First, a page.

Ernst Engel

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Engel, Ernst


Born Mar. 26, 1821, in Dresden; died Dec. 8, 1896, in Radebeul, near Dresden. German statistician.

Engel, who became head of the Prussian Statistical Bureau in 1860, is known for his study of the budget structure of proletarian families. Drawing on statistical data, he came to several conclusions that became known as Engel’s law, which in essence states that as family income rises, relative expenditures decline for food, change comparatively little for clothing, housing, heat, and light, and increase for cultural needs. It followed, therefore, that, other conditions remaining the same, the proportion of income spent on food could serve as an indicator of the level of prosperity of a given population group. Engel is also known as a critic of T. Malthus.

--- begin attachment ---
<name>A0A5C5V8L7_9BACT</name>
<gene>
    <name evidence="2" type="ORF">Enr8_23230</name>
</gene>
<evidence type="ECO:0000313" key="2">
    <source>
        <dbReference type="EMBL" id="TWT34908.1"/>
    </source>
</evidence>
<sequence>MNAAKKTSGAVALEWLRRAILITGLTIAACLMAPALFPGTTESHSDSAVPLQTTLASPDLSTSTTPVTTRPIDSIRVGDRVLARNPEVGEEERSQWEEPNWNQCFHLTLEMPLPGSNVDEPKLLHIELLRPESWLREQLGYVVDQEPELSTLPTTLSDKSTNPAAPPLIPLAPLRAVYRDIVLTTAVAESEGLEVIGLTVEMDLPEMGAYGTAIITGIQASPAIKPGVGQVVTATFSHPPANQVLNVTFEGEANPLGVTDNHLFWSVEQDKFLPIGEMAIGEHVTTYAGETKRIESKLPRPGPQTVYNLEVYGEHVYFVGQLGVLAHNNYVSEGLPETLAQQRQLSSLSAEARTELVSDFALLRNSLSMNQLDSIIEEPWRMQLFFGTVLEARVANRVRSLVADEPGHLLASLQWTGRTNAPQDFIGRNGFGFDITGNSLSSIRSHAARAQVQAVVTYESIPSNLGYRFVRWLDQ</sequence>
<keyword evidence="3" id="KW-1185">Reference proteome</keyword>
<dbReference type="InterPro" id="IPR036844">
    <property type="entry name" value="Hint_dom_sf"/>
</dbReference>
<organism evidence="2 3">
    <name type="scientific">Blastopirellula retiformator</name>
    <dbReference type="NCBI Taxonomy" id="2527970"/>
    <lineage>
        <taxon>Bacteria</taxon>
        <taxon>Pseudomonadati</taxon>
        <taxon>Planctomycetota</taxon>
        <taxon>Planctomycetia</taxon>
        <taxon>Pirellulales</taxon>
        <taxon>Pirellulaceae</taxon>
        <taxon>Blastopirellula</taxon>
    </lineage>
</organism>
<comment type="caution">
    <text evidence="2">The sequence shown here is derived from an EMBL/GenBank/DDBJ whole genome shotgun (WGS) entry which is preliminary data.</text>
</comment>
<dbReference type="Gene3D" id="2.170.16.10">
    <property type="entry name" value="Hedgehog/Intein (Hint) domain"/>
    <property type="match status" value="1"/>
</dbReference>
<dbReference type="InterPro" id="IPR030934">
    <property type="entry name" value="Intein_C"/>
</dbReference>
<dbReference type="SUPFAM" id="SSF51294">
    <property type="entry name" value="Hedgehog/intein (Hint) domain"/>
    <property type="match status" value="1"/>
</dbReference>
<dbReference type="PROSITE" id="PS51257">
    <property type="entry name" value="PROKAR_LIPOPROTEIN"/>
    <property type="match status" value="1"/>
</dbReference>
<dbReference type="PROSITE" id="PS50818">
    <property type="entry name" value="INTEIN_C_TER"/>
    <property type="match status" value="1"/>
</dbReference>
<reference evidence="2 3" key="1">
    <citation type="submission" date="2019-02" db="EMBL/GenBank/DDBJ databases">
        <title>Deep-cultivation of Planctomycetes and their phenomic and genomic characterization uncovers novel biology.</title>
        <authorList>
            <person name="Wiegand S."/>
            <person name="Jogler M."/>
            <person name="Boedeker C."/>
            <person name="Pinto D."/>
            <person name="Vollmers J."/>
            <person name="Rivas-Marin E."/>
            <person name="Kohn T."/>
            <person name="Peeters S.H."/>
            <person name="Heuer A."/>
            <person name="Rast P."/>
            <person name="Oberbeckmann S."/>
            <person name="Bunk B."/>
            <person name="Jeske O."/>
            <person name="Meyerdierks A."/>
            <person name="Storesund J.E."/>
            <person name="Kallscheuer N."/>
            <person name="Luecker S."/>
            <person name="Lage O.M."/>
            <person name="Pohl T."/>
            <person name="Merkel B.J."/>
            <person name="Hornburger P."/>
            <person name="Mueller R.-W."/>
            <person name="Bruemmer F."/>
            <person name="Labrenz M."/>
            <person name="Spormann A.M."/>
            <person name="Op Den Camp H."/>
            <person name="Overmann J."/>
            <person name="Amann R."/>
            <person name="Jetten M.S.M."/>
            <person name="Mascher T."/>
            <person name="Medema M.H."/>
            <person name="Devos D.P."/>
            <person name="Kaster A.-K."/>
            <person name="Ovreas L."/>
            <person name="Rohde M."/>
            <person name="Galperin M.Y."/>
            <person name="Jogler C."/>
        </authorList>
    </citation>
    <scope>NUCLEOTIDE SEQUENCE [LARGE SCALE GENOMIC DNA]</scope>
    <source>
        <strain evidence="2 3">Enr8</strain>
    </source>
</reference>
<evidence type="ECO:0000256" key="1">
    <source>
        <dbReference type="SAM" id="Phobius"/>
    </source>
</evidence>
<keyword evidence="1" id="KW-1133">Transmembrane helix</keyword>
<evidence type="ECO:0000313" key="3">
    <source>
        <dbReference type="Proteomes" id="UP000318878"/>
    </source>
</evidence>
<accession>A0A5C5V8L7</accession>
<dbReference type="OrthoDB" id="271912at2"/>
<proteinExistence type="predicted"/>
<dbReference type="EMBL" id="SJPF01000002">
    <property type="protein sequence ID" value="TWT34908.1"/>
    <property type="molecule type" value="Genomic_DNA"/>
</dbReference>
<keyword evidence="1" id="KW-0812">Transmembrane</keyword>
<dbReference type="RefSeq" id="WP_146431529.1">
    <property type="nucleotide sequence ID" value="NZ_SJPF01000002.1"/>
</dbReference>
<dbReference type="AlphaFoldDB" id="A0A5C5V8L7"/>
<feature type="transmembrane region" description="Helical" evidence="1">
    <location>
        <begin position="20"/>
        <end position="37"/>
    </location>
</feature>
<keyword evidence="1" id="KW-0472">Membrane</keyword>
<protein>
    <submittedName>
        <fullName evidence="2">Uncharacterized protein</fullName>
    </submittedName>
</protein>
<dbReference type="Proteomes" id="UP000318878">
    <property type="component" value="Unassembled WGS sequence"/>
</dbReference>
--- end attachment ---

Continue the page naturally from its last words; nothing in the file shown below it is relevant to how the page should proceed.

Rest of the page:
References in periodicals archive ?
La Encuesta Nacional de Ingresos y Gastos de los Hogares 2010 confirma lo que se sabe desde el siglo XLX, cuando Ernst Engel (no Engels) establecio que la composicion del gasto familiar varia en funcion del nivel de ingresos.
Rich nations spend more than poor ones, and they spend much more of their money on what poor people would call luxuries, following what the economists call Engel's Law--no relation to Friedrich Engels, but to Ernst Engel, a 19th-century German statistician.